MBNA & PPI - What's the angle?

Discussion in 'Finance, Property, Law' started by Vladimir_Ilyich_Crab, Jun 17, 2013.

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  1. MBNA have just written to me telling me I was in a group of those who had PPI and that it may have been mis-sold - winner. I have never deliberately gone for PPI so must have been. But, this has raised some questions:

    1. I had been a lazy arrse and not tried to claim (not being aware) - so if they had not told me I would never have known. So what is the benefit of responding to their questionnaire?

    The only thing that occurs to me is that they are hoping to pre-empt people going through claims companies or even printing off 'Martin's Money' forms and claiming themselves - ie if I take the convenient route and respond, I take their poxy settlement as I would potentially get more myself or through a company, thus saving them some cash.

    Should I now go for my own claim or a claims company and ignore their correspondence? Has this happened to any other arrsers?

    2. Is it true that PPI should never have been sold to serving personnel?

    Sensible answers appreciated.
  2. The_Duke

    The_Duke LE Moderator

    1. For financial institutions, certainty has its own value. As long as they knew that there was potential mis-selling, then they would have to hold an amount in reserve to pay for that. Also, if they knew or had a strong suspicion that you had been mis-sold, then it wouldn't take too much for a lawyer or Ombudsman type figure to start claiming that they owed you even more money because they should have paid you earlier. Given those conditions, it makes a lot of sense to "take the pain" rather than drag it out even longer. It would be cheaper in the long run. You don't get more through a claims company, you get less, much less, once they have taken their fees from the award.

    2. Never sold to serving personnel? I wouldn't say it is as clear cut as that once you consider joint debts, the employment status of partners etc. However, it is certainly one of the employment groups who would have benefitted less from PPI. Remember, mis-selling is about not being told the facts, not being given a choice, or being over-sold in terms of how much you needed it.
  3. FrosteeMARIA

    FrosteeMARIA LE Gallery Guru

    I helped someone claim back a substantial refund for mis-sold ppi,(lloyds) and there was also a compensation figure added to the total premiums paid. Easy peasy, fill in their claim forms, job done. As there were multiple accounts involved, it took them a few weeks longer than anticipated, so another penalty amount was added to that too! No need at all to go through a claims company, they'll only take a wedge for doing exactly what you can do yourself, i.e., filling in a form.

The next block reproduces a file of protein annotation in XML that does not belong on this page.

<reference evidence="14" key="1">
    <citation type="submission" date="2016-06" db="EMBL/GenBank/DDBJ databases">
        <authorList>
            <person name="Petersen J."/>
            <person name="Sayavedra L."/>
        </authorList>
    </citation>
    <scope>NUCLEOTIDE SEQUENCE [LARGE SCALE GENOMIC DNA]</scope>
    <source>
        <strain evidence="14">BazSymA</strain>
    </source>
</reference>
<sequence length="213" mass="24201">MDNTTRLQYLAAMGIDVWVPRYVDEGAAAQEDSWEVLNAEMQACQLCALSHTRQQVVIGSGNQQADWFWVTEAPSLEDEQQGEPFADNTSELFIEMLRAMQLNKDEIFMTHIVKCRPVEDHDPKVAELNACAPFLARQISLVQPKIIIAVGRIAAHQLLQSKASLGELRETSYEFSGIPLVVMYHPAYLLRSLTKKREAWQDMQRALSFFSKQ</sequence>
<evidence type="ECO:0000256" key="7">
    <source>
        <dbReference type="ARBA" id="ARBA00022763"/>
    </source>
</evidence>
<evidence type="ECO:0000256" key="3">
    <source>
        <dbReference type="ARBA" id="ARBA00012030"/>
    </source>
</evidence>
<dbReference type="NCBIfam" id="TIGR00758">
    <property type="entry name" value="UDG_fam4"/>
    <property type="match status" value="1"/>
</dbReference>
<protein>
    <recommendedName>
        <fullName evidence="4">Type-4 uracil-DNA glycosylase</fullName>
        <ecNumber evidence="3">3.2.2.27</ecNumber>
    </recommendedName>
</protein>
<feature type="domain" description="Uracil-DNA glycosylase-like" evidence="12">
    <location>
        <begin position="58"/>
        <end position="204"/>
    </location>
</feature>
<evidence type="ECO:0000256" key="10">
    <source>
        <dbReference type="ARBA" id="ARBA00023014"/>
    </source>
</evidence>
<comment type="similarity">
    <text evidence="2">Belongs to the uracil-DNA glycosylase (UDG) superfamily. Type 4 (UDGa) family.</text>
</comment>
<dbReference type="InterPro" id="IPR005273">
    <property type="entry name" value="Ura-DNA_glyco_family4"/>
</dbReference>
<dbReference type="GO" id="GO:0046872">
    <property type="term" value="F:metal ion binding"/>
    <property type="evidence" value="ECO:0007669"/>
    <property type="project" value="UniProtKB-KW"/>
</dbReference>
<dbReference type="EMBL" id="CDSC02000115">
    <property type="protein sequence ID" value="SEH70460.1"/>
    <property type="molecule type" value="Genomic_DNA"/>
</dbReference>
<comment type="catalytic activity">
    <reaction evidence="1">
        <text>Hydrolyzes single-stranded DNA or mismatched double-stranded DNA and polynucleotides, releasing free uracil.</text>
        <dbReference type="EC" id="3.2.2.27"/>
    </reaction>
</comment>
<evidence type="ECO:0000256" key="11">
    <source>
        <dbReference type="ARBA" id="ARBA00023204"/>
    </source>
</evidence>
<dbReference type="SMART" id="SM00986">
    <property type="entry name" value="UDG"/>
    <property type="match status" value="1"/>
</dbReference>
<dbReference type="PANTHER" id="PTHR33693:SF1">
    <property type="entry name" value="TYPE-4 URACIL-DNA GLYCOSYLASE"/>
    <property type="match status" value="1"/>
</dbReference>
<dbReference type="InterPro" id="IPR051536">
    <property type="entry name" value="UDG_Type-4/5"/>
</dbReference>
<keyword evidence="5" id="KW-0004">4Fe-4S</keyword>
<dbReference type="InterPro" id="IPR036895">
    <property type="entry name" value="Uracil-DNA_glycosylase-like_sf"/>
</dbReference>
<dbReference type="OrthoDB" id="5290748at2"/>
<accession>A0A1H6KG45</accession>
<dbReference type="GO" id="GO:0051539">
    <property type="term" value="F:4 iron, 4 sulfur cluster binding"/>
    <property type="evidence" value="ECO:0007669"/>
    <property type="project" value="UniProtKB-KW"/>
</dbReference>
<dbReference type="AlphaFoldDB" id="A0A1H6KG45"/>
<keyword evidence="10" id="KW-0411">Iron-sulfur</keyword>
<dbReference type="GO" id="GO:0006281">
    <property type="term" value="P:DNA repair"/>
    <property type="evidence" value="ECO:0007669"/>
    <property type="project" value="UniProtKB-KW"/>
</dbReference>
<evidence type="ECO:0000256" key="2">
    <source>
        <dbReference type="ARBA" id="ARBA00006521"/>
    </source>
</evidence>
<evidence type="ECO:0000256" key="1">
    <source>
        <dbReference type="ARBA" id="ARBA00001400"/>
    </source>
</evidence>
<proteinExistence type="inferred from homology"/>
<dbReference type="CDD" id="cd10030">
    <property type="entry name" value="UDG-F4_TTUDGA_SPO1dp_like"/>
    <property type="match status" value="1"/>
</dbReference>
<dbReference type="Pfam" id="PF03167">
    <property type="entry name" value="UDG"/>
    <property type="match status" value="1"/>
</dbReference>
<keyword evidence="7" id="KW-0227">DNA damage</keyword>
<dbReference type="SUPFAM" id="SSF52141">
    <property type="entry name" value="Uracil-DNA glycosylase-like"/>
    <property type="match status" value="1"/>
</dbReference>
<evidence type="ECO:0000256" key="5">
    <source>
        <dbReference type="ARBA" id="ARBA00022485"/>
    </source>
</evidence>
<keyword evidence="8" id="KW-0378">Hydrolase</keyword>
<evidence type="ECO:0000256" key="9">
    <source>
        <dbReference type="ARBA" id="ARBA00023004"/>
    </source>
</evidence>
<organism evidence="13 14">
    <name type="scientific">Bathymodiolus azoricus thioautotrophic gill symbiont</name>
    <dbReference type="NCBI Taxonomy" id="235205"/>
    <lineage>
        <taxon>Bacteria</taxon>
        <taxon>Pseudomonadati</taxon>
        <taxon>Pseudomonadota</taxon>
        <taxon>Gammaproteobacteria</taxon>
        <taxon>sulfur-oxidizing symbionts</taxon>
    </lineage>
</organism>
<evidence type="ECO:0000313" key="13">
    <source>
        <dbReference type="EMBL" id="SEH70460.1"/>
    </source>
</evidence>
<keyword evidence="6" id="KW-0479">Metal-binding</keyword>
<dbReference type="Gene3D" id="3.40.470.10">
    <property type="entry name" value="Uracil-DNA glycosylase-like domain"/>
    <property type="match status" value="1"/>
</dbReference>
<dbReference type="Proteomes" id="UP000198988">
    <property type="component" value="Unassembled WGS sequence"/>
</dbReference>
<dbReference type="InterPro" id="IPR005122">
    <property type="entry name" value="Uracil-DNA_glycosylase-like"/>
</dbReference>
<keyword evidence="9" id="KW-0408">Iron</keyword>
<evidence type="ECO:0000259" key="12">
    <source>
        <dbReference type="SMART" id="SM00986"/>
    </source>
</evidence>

4. BiscuitsAB

    BiscuitsAB LE Moderator

    Amongst other things I run a claims company. PPI is something we don't do, its so easy for the consumer we just tell them how to and let them do it for themselves. my last client just got £11,000 back. Our standard fee is 20% so she would have ended up giving us £2,000 for writing three measly letters.

    It really is dead simple. Respond back to them and say how much are you going to pay me and wait for the money. If you can't do that because you can't be arsed then fine I'll do if for you for 20%!
  5. I can't comment on the rights and wrongs of selling it to serving personnel, but I can confirm that I have just received a substantial PPI refund from my bank. In my case it was only for a matter of months (account with PPI was set up, I was deployed, came back to a pile of post showing PPI added!)

    The Financial Ombudsman found that my employment (which the bank were aware of) was a significant factor in the mis-selling and found in my favour.

    My advice is for anyone in the Armed Forces who has found out they have PPI is to have a stab at reclaiming, for the cost of a stamp you have very little to lose and all the free template letters, etc knocking around on the web are very useful indeed.

    Nowt to lose!
  6. The reason they have written to you is not because they want to save money etc. It's because the FSA (the financial services regulator) require all firms that mis-sold PPI to conduct what is called "root-cause" analysis. The point is if they mis-sold PPI they should track down all customers that may have been mis-sold PPI and encourage them to complain. This is what the banks went to court about (and lost), they argued against doing this "root cause analysis". The banks are only now actual starting to approach people.

    They basically have to do this or face more massive fines from the FSA. Fill it in and send it back ASAP. You won't get anymore by doing it yourself or by sending it to CMC. You can still reject their offer if you don't agree (that's assuming you get one)